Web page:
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This chart has been doing the rounds lately. It seems to be based on a TUC (UK trade union) analysis of the 2016 OECD Employment Outlook publication (Figure 1.6). But that particular figure shows changes in real wages over four consecutive periods since 2007 and clearly summing these numbers would not give the statistic they claim.

The OECD itself has a perfectly good tool for analysing real wages (https://data.oecd.org/earnwage/average-wages.htm) and it seems to give similar trends but very different actual figures.

What is going on?

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    It looks as if the OECD uses the average across a year and PPP exchange rates for its interactive chart but the Q4 figures with national currency units for its country specific articles, in both cases making an inflation adjustment. This methodology difference inside the OECD may be enough to lead to noticeable differences in numbers over eight years. – Henry Aug 2 '16 at 7:26
  • That might explain some of the differences, but there are some countries on the chart that do not have corresponding articles on the OECD website: the OECD interactive chart would seem to predict a change of -17.8 % (2007-2015) instead of -10.4%. – xnx Aug 2 '16 at 14:09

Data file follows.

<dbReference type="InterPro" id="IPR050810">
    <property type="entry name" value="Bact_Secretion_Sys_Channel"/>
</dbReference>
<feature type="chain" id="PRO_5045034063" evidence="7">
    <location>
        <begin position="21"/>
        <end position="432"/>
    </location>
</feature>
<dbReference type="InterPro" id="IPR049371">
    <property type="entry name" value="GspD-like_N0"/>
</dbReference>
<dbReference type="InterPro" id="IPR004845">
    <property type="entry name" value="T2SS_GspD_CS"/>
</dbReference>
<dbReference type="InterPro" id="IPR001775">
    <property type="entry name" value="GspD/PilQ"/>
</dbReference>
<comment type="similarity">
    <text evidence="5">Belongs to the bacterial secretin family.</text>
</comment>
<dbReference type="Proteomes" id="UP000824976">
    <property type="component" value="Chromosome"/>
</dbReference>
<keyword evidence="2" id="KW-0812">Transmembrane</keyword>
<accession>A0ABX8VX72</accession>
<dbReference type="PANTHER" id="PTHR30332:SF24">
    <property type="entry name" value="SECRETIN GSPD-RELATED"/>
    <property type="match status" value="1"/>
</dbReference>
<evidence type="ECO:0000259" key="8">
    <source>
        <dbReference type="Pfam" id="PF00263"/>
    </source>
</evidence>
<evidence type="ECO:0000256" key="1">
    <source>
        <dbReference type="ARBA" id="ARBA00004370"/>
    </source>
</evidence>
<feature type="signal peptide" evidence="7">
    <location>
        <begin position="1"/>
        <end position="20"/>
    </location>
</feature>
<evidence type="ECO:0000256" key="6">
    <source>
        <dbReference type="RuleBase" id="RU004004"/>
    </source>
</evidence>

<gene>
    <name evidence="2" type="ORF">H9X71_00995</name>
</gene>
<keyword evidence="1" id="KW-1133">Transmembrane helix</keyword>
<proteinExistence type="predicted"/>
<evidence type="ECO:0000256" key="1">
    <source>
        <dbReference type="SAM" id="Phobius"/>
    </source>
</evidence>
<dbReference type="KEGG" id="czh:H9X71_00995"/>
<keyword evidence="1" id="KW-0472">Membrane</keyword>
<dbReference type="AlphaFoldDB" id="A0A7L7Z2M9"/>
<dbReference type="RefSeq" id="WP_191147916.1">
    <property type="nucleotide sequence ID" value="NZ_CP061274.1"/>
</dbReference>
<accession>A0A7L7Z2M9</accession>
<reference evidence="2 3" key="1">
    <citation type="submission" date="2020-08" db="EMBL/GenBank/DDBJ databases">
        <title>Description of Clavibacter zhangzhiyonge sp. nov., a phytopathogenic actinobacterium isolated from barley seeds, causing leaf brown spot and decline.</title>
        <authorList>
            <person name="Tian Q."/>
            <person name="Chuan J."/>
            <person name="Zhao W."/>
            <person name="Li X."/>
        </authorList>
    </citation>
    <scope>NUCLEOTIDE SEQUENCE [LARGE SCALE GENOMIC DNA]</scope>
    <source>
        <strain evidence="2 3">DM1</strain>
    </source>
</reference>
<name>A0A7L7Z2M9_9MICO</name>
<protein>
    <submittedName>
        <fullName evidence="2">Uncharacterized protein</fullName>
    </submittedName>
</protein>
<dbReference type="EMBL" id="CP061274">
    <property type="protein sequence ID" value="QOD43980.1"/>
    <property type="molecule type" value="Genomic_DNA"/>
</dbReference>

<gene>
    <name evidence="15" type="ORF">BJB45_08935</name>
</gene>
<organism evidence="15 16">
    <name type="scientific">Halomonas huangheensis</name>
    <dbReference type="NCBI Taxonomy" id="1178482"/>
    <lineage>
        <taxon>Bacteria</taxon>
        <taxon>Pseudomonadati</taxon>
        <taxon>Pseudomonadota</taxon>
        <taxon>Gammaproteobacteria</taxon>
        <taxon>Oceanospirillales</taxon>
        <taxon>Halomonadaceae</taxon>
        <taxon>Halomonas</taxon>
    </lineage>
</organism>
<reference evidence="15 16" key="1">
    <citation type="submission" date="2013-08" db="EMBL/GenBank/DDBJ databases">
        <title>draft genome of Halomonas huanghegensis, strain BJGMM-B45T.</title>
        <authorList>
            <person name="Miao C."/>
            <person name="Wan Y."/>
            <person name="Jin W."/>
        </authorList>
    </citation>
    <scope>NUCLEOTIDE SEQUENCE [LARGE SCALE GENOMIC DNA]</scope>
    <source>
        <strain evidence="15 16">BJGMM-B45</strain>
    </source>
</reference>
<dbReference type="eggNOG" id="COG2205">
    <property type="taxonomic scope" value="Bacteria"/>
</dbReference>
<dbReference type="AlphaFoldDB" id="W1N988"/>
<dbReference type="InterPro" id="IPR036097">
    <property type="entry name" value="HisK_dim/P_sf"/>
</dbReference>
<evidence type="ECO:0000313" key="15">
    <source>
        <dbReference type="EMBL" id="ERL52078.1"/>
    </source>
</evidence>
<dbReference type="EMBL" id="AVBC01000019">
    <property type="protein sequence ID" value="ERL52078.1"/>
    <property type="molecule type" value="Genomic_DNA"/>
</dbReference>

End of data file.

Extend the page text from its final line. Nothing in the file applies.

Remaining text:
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If you go to the link OECD Employment Outlook 2016 and scroll down to "country specific findings", there are more-detailed explanations for individual countries, and quarterly graphs starting with Q4 2007 normalized to 100.

For example:

Germany:

In contrast to many other OECD countries, real wages have grown rapidly in Germany since 2011, being more than 14% higher at the end of 2015 than in 2007. This represents a partial unwinding of the considerable wage restraint that Germany experienced prior to the global financial crisis.

United Kingdom:

Average hourly real wages fell by more than 10% after 2007, and have only recovered slightly as the labour market strengthened in 2015. From April 2016, a new higher minimum wage rate applies for adults aged 25 and over.

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